Reviewing humanitarian evidence

Lisa Walmsley Humanitarian

The Humanitarian Evidence Programme is delighted to announce the launch of its series of eight systematic reviews.

Over the last few years we’ve been working with teams of researchers, practitioners and consultants from academic institutions and NGOs to map out the existing evidence critically appraise it and synthesise the results in response to key questions in eight practice areas.

Each of the independently peer reviewed reports is accompanied by an evidence brief. Each brief summarises the review’s main findings and methodology, highlights gaps in the evidence base and lists the full set of references to the source material. The second page of each brief contains a table or diagram that provides an at-a-glance summary of the evidence and evidence gaps.

Why are these important? How are they useful?

The reviews and briefs aim to provide policymakers and practitioners with a synthesis of the best and most relevant evidence in response to key questions using a published and clearly set out methodology. They allow us all to take stock of what we already know and highlight gaps in terms of the quality and quantity of evidence available.

We are only just starting to assess the use, usefulness and usability of the products in practice and would welcome feedback. We’ve had some very encouraging initial responses, including from practitioners in Oxfam’s own Global Humanitarian Team (GHT). The protection team, for example, is looking at how the findings of the mental health and psycho-social review might be taken forward in its policy review; in Harare, the WASH review has been used to help inform the programme design, implementation and monitoring of household water treatment distributions following the recent typhoid outbreak; and we’re currently summarising the gender-related findings from each review to see what these might reveal for our own programming.

The monitoring, evaluation, accountability and learning (MEAL) team will also be reviewing findings across the board. Given that so much of the humanitarian evidence base draws on programme reports and evaluations, we’ll be looking at the findings and recommendations on these (summarised in italic below ) to see if we can commission, manage, and sign-off in such a way as to ensure that they qualify as robust for use as evidence.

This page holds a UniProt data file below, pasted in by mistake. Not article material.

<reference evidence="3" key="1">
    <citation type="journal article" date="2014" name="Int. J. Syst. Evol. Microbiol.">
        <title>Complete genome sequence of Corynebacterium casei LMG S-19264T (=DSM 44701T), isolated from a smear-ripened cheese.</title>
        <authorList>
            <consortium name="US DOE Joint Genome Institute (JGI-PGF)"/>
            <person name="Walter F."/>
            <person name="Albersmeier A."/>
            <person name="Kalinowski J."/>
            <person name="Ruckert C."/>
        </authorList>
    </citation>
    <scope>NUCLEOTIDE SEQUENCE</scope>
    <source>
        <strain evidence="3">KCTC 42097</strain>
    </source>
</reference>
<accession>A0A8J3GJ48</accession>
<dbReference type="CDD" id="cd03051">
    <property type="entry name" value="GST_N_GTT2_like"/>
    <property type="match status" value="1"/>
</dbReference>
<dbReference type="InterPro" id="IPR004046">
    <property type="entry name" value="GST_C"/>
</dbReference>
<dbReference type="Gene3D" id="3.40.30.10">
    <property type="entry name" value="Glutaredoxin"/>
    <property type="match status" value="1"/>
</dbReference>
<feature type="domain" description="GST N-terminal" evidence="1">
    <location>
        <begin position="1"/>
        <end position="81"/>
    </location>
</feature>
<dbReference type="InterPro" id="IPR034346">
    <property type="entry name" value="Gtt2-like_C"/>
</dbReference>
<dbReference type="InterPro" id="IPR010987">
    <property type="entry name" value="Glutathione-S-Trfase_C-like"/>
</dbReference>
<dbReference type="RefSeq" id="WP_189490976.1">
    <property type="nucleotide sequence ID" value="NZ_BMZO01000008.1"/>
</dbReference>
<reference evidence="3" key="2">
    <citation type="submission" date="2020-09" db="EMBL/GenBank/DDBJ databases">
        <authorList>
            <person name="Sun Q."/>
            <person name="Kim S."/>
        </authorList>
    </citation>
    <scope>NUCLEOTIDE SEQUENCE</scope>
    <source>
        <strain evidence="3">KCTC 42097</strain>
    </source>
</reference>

Top 10 recommendations for programme reports and evaluations  

  1. Report when and where the project under evaluation took place.
  2. State when and where data collection took place.
  3. Discuss the type of data collection and instrument (Survey? Interviews?)
  4. Clarify who collected data (Programme staff? External evaluator?)
  5. Provide sample strategy (how were populations identified and recruited?)
  6. Provide sample data (how many respondents participated in the evaluation or study?)
  7. Discuss any limitations or biases that may have affected the results
  8. Include data on cost-effectiveness of different interventions.
  9. Include data on implementation opportunities and challenges of different interventions.
  10. Include collection and documentation of sex- and age-disaggregated data.

What next?

One of the great things about the HEP programme has been the opportunity to bring together producers and users of evidence in open dialogue. It has allowed us to take stock of what we know, who knows what, how and where knowledge is documented and shared, whose voices are included and excluded, whose evidence counts and where all this sits in the context of humanitarian experience, opinion and need. Further reflections are captured in Roxanne Krystalli’s blog for ALNAP.

Please do get in touch if you’d like to be part of this ongoing conversation or give us any feedback.

You can learn more about the programme, access all our documentation and publications online via Oxfam Policy and Practice, Feinstein and DFID R4D.

Download the reports here

Christopher Hoy